Just kidding — that never happened, and I’m pretty sure that when special counsel Robert S. Mueller III sees this, he won’t say, “The president makes a good point. I guess it’s time to shut this investigation down.”
It’s not immediately clear what caused the president to offer up this lamest of defenses, but it may have to do with the fact that Mueller looks like he’s about to obtain either another indictment against or another guilty plea from someone around President Trump, the author and conspiracy theorist Jerome Corsi.
Corsi testified before the grand jury about his activities during the 2016 campaign, particularly with regard to longtime Trump adviser Roger Stone and their possible involvement with Wikileaks in its release of emails stolen by Russian intelligence and intended to harm Hillary Clinton’s presidential campaign. At the end of last week, Corsi told The Post that he was negotiating a plea deal with Mueller. Today, the Atlantic’s Natasha Bertrand reports that Corsi says Mueller is pressuring him to plead guilty to a count of perjury regarding his statements about whether he knew in advance that WikiLeaks was going to release emails belonging to John Podesta, Clinton’s campaign chair, and what he told Stone about the subject.
This particular corner of the Russia scandal is complicated by the fact that most of the people involved are fabulists, nutbars or both, making it difficult to trust anything they say. But what it comes down to is the question of what exactly happened when Russia stole emails from the Democratic Party and Podesta; those emails were passed to WikiLeaks; and then WikiLeaks released them in a carefully timed sequence designed to do maximum damage to Clinton’s campaign. Specifically, what Mueller would like to know is who in the United States was coordinating with Wikileaks and perhaps even the Russians. Or as you might put it, colluding.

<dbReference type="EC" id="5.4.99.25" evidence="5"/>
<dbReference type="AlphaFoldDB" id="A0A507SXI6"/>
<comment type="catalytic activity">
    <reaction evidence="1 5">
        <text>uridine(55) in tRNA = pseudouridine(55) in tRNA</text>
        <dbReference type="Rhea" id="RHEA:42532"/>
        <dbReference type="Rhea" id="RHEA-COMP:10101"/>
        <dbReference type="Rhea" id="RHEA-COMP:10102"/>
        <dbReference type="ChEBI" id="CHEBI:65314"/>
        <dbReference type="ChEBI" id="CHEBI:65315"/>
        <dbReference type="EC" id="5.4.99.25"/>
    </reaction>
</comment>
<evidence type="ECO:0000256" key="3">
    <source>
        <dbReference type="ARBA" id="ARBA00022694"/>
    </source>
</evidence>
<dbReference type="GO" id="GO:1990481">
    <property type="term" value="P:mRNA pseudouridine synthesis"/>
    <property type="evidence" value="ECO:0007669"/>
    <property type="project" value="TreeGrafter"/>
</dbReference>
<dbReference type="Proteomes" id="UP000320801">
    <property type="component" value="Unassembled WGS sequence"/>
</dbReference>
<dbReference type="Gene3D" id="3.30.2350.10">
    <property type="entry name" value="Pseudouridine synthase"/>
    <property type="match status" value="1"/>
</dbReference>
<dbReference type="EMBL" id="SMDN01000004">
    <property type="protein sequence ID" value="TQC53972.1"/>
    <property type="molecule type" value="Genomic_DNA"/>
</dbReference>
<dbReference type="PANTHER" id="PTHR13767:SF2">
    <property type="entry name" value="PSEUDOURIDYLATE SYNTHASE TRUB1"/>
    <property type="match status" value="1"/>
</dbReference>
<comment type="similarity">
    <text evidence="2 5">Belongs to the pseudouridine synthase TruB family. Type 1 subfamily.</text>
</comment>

If you’ve heard Corsi’s name before now, it’s likely because he co-wrote “Unfit for Command,” the scurrilous 2004 book that was at the heart of the “Swiftboat” campaign to smear John F. Kerry over his Vietnam service. He penned a far less influential book about Barack Obama in 2008 that was intended to achieve the same effect, and he has spent the time since writing for some of the most unhinged conspiracy-theory publications on the right, including WorldNetDaily and InfoWars.
Roger Stone has said that in 2011, Trump told him that he had been talking with Corsi; it was presumably about their shared interest in the racist conspiracy theory that Obama was actually not an American. (Corsi wrote a book that year called “Where’s the Birth Certificate?: The Case that Barack Obama is Not Eligible to Be President,” and Trump turned himself into the country’s most prominent birther around the same time.) Stone also says that Corsi met with Trump during the 2016 campaign. As a general rule, if Stone tells you two plus two equals four, you should seek corroborating evidence before believing it, but it’s certainly an intriguing possibility.
Does this bring us any closer to understanding the full scope of the Trump campaign’s cooperation with Russia in 2016? Let’s not forget that while this was all going on, Trump publicly encouraged Russia to hack Clinton’s emails and repeatedly praised WikiLeaks, while Donald Trump Jr. was privately communicating with the group.
What we can say for sure is that Donald Trump gathered around him an unusual collection of criminals, liars and grifters. So far, prosecutors have obtained convictions against or guilty pleas from Trump’s personal lawyer, his campaign chairman, his deputy campaign chairman, his national security adviser and one of his foreign policy advisers. Corsi’s name may soon be added to the list.
So why would anyone believe that such a group of honest, ethical people, led by such a paragon of virtue as Trump, could possibly have cooperated with a foreign power in its attack on the integrity of the U.S. political system? It’s just crazy. Surely we should just stop asking questions and forget the whole thing ever happened.